Patrick Tillard

Tight lines on the Test

Patrick Tillard
Tight lines on the Test

Addiction is a dangerous thing. While it evokes thrill and unbridled pleasure, once inhibited it causes pain, tortuous torment and frustration. Ask the devout meat eater on a vegan diet, the chain smoker giving up nicotine as a New Year’s resolution, the adrenaline junkie rendered bed-bound by a broken leg, the kleptomaniac given a jail sentence, or the fly fisher forced into hibernation during winter months.

Ignoring addiction ignites cold turkey. It begs for the quenching of a thirst, eventually leading to the bursting of a pipe that has leaks. For the foodie and smoker, however, this equates to failure. For the adventurer, further injury. For the criminal, a longer term behind bars. But for the fly fisher, there’s a cure, a remedy to winter blues: grayling.

Known as the Lady of the Stream, these freshwater fish are something of an enigmatic species, often overlooked by anglers who collapse their rods as the mercury dips into single figures. But while the salmon is the King, the brownie a brute and the UK rainbow a sluggish shirker, the grayling is Alicia Vikander: beautiful, petite, reticent and not yet as hounded as the likes of Scarlett Johansson and Penelope Cruz. Grayling are fly fishing’s best-kept secret.

Having dust cobwebs from stowed kit, Marina Gibson re-awakens dormant muscles and throws a neat upstream line into the riffled pockets of the Ginger Beer Fishery on the revered River Test. Although a fishing monomaniac – the UK’s answer to April Vokey – this is Marina’s first time pursuing grayling.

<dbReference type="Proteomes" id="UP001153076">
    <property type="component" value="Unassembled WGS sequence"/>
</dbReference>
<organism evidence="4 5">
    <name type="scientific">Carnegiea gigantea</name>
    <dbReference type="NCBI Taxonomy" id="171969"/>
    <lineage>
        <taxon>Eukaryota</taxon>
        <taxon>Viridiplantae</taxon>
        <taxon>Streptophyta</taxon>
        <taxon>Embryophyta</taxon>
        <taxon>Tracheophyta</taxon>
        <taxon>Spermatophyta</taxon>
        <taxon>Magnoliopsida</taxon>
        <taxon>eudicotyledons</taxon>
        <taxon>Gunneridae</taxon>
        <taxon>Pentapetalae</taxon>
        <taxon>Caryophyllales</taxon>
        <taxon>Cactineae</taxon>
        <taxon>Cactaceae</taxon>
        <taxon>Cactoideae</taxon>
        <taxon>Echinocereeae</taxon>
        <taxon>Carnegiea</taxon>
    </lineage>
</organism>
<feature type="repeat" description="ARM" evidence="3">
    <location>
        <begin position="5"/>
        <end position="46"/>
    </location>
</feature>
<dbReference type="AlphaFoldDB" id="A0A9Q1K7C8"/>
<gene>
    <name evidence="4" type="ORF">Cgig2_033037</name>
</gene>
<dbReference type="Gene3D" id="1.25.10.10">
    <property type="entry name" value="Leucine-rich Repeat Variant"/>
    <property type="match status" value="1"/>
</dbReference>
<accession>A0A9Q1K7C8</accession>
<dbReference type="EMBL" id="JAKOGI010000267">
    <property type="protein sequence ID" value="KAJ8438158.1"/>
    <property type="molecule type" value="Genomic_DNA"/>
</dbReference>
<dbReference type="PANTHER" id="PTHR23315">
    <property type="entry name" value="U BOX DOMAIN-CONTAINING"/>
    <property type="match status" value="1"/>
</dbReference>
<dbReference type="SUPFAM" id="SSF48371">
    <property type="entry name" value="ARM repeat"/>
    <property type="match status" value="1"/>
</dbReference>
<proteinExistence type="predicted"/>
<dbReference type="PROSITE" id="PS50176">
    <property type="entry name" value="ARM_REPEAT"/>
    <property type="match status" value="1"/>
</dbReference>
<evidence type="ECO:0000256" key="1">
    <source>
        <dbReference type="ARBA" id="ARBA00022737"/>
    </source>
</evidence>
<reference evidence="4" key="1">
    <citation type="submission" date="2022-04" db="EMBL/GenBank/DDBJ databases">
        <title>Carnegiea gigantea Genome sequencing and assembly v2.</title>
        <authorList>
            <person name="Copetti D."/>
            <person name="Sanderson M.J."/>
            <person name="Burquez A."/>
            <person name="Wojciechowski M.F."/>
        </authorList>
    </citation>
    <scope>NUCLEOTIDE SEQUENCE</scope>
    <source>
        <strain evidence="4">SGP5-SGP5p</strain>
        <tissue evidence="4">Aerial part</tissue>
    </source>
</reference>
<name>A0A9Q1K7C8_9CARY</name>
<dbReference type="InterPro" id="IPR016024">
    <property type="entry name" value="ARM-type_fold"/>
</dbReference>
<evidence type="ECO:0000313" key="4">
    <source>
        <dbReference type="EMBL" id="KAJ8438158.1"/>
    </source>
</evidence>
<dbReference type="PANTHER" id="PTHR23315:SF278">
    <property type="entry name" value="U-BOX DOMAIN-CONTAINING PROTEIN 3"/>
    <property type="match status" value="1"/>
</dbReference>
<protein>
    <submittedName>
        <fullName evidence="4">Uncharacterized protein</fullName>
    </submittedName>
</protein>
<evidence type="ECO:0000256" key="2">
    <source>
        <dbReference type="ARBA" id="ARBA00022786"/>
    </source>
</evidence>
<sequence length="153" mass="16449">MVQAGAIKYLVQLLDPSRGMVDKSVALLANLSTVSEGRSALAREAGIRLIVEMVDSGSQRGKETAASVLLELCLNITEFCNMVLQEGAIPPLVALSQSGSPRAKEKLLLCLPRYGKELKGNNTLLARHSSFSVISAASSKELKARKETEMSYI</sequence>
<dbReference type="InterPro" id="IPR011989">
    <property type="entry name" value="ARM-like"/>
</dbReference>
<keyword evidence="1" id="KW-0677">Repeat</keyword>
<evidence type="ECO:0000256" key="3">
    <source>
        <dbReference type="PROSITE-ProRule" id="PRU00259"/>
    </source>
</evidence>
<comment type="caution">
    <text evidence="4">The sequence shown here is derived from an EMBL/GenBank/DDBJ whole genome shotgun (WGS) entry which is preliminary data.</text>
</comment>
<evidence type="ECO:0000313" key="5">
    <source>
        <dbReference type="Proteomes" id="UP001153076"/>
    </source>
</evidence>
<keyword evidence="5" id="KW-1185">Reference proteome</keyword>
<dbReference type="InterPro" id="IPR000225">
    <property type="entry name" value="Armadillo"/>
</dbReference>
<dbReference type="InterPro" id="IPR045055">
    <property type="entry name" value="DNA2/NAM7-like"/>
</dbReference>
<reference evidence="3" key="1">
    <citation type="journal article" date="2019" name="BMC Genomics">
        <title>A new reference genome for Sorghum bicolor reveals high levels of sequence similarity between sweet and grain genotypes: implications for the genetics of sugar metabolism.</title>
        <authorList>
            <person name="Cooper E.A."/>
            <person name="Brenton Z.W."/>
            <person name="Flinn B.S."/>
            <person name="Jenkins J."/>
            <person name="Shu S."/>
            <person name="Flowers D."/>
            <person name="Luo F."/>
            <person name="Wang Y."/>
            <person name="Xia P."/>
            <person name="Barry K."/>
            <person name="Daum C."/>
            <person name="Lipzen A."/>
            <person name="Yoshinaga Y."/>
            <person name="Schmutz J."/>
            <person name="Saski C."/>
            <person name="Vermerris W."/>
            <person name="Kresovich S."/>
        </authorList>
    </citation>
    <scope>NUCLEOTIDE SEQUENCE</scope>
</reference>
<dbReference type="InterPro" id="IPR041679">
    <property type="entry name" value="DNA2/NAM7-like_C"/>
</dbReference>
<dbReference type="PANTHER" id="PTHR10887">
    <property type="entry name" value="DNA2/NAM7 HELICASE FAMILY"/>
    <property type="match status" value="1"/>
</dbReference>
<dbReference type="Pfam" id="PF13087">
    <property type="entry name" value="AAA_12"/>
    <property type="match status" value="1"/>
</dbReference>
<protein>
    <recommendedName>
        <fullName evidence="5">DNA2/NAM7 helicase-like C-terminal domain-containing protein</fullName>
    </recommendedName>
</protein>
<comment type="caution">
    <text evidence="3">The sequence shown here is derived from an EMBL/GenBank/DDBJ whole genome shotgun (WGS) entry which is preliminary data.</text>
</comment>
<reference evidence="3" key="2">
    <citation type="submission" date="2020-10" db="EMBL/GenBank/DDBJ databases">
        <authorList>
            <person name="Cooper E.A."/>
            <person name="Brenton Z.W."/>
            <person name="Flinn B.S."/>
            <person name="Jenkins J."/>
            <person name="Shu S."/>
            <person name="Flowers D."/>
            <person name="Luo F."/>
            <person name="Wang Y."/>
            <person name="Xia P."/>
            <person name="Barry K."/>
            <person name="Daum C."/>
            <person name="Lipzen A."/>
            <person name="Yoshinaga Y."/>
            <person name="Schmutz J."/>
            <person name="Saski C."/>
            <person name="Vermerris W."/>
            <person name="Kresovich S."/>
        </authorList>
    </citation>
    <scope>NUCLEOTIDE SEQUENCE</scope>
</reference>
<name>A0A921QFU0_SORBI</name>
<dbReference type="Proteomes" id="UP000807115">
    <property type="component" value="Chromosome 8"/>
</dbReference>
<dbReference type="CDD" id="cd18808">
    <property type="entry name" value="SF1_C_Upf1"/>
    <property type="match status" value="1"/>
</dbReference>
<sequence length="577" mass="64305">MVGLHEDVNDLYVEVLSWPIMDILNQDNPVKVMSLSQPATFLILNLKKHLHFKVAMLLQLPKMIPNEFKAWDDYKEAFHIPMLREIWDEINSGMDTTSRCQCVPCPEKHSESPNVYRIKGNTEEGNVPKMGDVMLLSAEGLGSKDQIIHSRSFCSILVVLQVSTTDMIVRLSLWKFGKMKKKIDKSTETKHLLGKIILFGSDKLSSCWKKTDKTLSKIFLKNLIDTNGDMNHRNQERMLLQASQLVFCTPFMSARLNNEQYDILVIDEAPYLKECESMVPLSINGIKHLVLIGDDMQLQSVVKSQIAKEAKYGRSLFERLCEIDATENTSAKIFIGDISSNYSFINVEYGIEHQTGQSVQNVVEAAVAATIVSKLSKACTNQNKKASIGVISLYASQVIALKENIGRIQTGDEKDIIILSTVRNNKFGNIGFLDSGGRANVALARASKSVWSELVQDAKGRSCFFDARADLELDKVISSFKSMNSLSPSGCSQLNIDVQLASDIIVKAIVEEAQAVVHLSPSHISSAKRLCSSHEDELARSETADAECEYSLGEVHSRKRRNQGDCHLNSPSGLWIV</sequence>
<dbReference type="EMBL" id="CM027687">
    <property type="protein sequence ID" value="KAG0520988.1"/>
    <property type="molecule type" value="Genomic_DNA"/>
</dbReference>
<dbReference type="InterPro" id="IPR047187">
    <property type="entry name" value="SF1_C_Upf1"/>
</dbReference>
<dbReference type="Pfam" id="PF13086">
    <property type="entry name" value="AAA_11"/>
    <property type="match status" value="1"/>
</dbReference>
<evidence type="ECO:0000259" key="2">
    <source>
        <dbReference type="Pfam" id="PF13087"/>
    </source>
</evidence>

Downstream, twins and adventure guinea pigs Hugo and Ross Turner are trying their luck in the Home pool, bouncing a Czech-nymph in the current using the latest Orvis iterations, while adopting a low profile to keep disturbance to a minimum. (Saying that, the art of introverting and employing muted voices isn’t the brothers’ strong suit – stalking grayling in the quintessential Hampshire countryside is light-years away from scaling Greenland’s Mt Elbrus or rowing the Atlantic.)

Methodically working the water a few feet from the grass bank, under the adroit eye of Richard Banbury, who has been involved with the beat’s management since 1982, Marina lifts her tip into the first fish of the day. The ¾-mile Kimbridge stretch is also host to a healthy number of stocked trout (now out of season, although still hungry) and therefore recognition of the fish is by no means instant. Only when it tires, after a series of short, aggressive runs, does the characteristic dorsal fin cutting through the silky chalkstream surface give its identity away. This is no trout.

Once cradled in Marina’s hands the true beauty of the Lady is patent. The fin is an artist’s palate of vibrant reds, purples and yellows, while the body has a distinctive saffron shimmer. Grayling are anything but grey. The smile plastered across Marina’s face, as she slips the fish back into the water, suggests that the Lady is a more than suitable drug to stoke her addiction. It is to be the first of a precious handful caught and released.

And to think it is mid-December, the alleged close season...